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Restaurants: Third-quarter earnings preview

The major restaurant companies generally are expected to report higher third-quarter earnings, although labor costs and softer sales trends could bring some disappointments, according to analysts.

Earnings season kicks off in earnest when Yum Brands reports third-quarter results after the market close Tuesday. The operator of Taco Bell, KFC and Pizza Hut restaurants is forecast to post a per-share profit increase of 22 percent in the September quarter as it benefits from weak year-ago comparisons, although analysts say the near-term outlook for China's fast food sector remains challenging.

"If the 3Q comp in China turns out to be positive, we would not read too much into it as the sales recovery thus far has been choppy," Goldman Sachs analyst Karen Holthouse wrote in a note published Monday. "We see macro, industry and YUM-specific risks to the trajectory as well as ongoing risks to sustainably positive comps."

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One caution sign for future growth is the National Restaurant Association's Restaurant Performance Index (RPI) for August — a monthly survey of restaurant operators' expectations. The latest RPI showed weakness due to softer same-store sales and customer traffic levels.

Investors appear to have brushed off any worries. Restaurant stocks as measured by the S&P restaurant index (+19 percent year to date) are handily beating the broad market so far this year, although in recent days that trend has slowed.

A woman holding an umbrella walks past a KFC restaurant in Shenzhen, China.
Brent Lewin | Bloomberg | Getty Images
A woman holding an umbrella walks past a KFC restaurant in Shenzhen, China.

Cowen & Co.'s Andrew Charles said in a note Monday that he's "most confident in SBUX and BWLD's sales prospects this quarter," referring to Starbucks and Buffalo Wild Wings. "Despite the deteriorating macro environment that could cast dark clouds on 3Q earnings, we find it difficult to identify a single company's results where we are most cautious."

Starbucks' earnings per share for the period ended in September are seen rising by 17 percent, according to analysts polled by Thomson Reuters. Foreign exchange factors and higher investment spending are projected to affect results, which are expected Oct. 29.

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The coffee chain's combined same-store sales will "slow slightly from high single digits" to just 4.9 percent growth, below the Street consensus of 6.6 percent, Jefferies analyst Andy Barish said in a note Monday. Barish believes "there is room for upside to our estimates as SBUX continues to make solid progress with technology/digital investments as well as with its food program."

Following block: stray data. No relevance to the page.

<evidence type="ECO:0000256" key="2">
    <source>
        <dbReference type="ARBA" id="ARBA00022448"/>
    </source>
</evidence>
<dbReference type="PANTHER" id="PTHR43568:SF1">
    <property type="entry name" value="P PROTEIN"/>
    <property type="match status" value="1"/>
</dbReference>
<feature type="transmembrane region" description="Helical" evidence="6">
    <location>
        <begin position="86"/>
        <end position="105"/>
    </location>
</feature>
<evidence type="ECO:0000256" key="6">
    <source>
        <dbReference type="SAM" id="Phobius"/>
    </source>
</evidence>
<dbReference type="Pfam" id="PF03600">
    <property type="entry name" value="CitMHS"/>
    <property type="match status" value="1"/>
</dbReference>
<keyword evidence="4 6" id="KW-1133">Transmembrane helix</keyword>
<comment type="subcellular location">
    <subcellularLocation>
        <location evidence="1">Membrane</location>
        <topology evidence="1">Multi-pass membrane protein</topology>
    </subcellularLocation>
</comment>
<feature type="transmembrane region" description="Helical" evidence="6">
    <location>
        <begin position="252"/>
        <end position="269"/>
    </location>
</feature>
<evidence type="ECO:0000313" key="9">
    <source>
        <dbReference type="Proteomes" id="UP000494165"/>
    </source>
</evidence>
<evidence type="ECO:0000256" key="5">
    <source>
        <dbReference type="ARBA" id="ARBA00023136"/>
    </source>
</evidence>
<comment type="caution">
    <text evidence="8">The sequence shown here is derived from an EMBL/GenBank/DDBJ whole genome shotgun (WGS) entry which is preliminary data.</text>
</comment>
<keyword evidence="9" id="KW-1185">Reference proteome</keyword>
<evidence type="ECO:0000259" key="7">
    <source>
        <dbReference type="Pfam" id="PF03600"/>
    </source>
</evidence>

At Buffalo Wild Wings, third-quarter earnings per share, seen coming Oct. 28, are forecast to rise by 14 percent although some analysts see risk of a miss. "With chicken wing costs proving to be stubbornly high through September and labor cost pressures continuing, we think there is a modest risk to EPS," Barish stated in a note.

Cowen analyst Charles is more upbeat about Buffalo Wild Wings' prospects, however, based on the possibility that third-quarter comps could come in 6.5 percent higher — slightly ahead of consensus estimates for 5.5 percent growth. "We believe sales held up better than consensus expects against easier August/September 2014 comparisons relative to July," Charles said.

McDonald's is forecast by analysts to report third-quarter earnings were up 17 percent, and global same-store sales are expected to turn positive in the September quarter despite no upside seen from the U.S. business. The world's largest hamburger chain is scheduled to report results Oct. 22, and analysts will be looking to hear more information from management about the all-day breakfast plans and any cannibalization of its burger business.

At Chipotle, third-quarter earnings per share are seen increasing by 11 percent, but decelerating same-store sales trends are expected in the September quarter as they lap last year's tough 19.8 percent growth. Chipotle, which is expected to release results Oct. 20, faced same-store sales headwinds in the first half of the year due to a pork supplier disruption at its U.S. restaurants. The company announced last week that pork, which accounts for about 7 percent of its total sales, is now available in 90 percent of its domestic restaurants.

Finally, Panera Bread's third-quarter earnings per share are seen falling 5 percent with higher labor costs from a new national marketing campaign (which includes catering initiatives) pressuring results. Management earlier indicated that comps in July were up by 4.7 percent, helped in part by media spending around the campaign. The company is expected to give its quarterly earnings report on Oct. 27.